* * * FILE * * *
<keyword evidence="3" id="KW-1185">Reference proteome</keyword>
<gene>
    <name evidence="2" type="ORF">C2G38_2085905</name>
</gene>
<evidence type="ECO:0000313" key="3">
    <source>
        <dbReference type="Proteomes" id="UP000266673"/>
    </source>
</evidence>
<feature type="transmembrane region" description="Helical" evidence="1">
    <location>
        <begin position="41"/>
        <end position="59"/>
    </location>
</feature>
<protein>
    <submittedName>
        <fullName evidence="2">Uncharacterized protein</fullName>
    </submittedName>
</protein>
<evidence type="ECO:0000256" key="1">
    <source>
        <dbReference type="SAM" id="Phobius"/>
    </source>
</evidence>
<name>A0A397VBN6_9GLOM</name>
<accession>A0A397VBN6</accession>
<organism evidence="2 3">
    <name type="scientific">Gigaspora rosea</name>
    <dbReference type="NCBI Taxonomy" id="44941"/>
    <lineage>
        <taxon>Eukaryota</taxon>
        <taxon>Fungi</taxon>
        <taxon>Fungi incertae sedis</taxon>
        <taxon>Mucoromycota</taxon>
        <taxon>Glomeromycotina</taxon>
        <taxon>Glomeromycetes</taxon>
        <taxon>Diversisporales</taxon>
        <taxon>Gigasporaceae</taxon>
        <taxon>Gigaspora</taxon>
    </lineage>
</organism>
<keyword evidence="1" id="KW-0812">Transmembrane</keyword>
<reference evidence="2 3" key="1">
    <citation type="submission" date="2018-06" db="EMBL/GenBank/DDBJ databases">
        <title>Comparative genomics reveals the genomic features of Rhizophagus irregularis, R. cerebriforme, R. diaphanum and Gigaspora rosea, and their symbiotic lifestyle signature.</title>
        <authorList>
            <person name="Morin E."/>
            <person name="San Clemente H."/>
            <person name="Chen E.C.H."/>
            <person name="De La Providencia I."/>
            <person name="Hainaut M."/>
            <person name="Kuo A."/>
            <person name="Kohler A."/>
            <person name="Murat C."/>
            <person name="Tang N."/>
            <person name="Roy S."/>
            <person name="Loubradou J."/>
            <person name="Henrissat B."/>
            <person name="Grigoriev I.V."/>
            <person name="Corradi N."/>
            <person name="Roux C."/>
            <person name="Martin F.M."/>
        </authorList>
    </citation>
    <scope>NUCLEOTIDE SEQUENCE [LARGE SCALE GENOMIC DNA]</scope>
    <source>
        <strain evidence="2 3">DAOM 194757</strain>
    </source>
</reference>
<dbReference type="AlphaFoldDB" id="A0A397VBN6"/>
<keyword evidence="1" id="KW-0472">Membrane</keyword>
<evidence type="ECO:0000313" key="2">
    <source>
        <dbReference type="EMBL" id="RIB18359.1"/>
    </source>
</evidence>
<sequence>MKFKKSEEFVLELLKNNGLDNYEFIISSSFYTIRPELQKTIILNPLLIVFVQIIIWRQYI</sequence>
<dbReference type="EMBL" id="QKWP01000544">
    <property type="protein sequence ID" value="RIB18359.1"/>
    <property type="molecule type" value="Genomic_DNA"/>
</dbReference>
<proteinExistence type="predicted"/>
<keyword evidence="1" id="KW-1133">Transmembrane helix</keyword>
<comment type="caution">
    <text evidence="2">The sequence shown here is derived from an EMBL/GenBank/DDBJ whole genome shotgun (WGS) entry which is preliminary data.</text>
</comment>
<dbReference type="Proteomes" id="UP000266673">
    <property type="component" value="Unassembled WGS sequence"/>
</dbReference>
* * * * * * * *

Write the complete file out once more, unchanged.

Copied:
<keyword evidence="3" id="KW-1185">Reference proteome</keyword>
<gene>
    <name evidence="2" type="ORF">C2G38_2085905</name>
</gene>
<evidence type="ECO:0000313" key="3">
    <source>
        <dbReference type="Proteomes" id="UP000266673"/>
    </source>
</evidence>
<feature type="transmembrane region" description="Helical" evidence="1">
    <location>
        <begin position="41"/>
        <end position="59"/>
    </location>
</feature>
<protein>
    <submittedName>
        <fullName evidence="2">Uncharacterized protein</fullName>
    </submittedName>
</protein>
<evidence type="ECO:0000256" key="1">
    <source>
        <dbReference type="SAM" id="Phobius"/>
    </source>
</evidence>
<name>A0A397VBN6_9GLOM</name>
<accession>A0A397VBN6</accession>
<organism evidence="2 3">
    <name type="scientific">Gigaspora rosea</name>
    <dbReference type="NCBI Taxonomy" id="44941"/>
    <lineage>
        <taxon>Eukaryota</taxon>
        <taxon>Fungi</taxon>
        <taxon>Fungi incertae sedis</taxon>
        <taxon>Mucoromycota</taxon>
        <taxon>Glomeromycotina</taxon>
        <taxon>Glomeromycetes</taxon>
        <taxon>Diversisporales</taxon>
        <taxon>Gigasporaceae</taxon>
        <taxon>Gigaspora</taxon>
    </lineage>
</organism>
<keyword evidence="1" id="KW-0812">Transmembrane</keyword>
<reference evidence="2 3" key="1">
    <citation type="submission" date="2018-06" db="EMBL/GenBank/DDBJ databases">
        <title>Comparative genomics reveals the genomic features of Rhizophagus irregularis, R. cerebriforme, R. diaphanum and Gigaspora rosea, and their symbiotic lifestyle signature.</title>
        <authorList>
            <person name="Morin E."/>
            <person name="San Clemente H."/>
            <person name="Chen E.C.H."/>
            <person name="De La Providencia I."/>
            <person name="Hainaut M."/>
            <person name="Kuo A."/>
            <person name="Kohler A."/>
            <person name="Murat C."/>
            <person name="Tang N."/>
            <person name="Roy S."/>
            <person name="Loubradou J."/>
            <person name="Henrissat B."/>
            <person name="Grigoriev I.V."/>
            <person name="Corradi N."/>
            <person name="Roux C."/>
            <person name="Martin F.M."/>
        </authorList>
    </citation>
    <scope>NUCLEOTIDE SEQUENCE [LARGE SCALE GENOMIC DNA]</scope>
    <source>
        <strain evidence="2 3">DAOM 194757</strain>
    </source>
</reference>
<dbReference type="AlphaFoldDB" id="A0A397VBN6"/>
<keyword evidence="1" id="KW-0472">Membrane</keyword>
<evidence type="ECO:0000313" key="2">
    <source>
        <dbReference type="EMBL" id="RIB18359.1"/>
    </source>
</evidence>
<sequence>MKFKKSEEFVLELLKNNGLDNYEFIISSSFYTIRPELQKTIILNPLLIVFVQIIIWRQYI</sequence>
<dbReference type="EMBL" id="QKWP01000544">
    <property type="protein sequence ID" value="RIB18359.1"/>
    <property type="molecule type" value="Genomic_DNA"/>
</dbReference>
<proteinExistence type="predicted"/>
<keyword evidence="1" id="KW-1133">Transmembrane helix</keyword>
<comment type="caution">
    <text evidence="2">The sequence shown here is derived from an EMBL/GenBank/DDBJ whole genome shotgun (WGS) entry which is preliminary data.</text>
</comment>
<dbReference type="Proteomes" id="UP000266673">
    <property type="component" value="Unassembled WGS sequence"/>
</dbReference>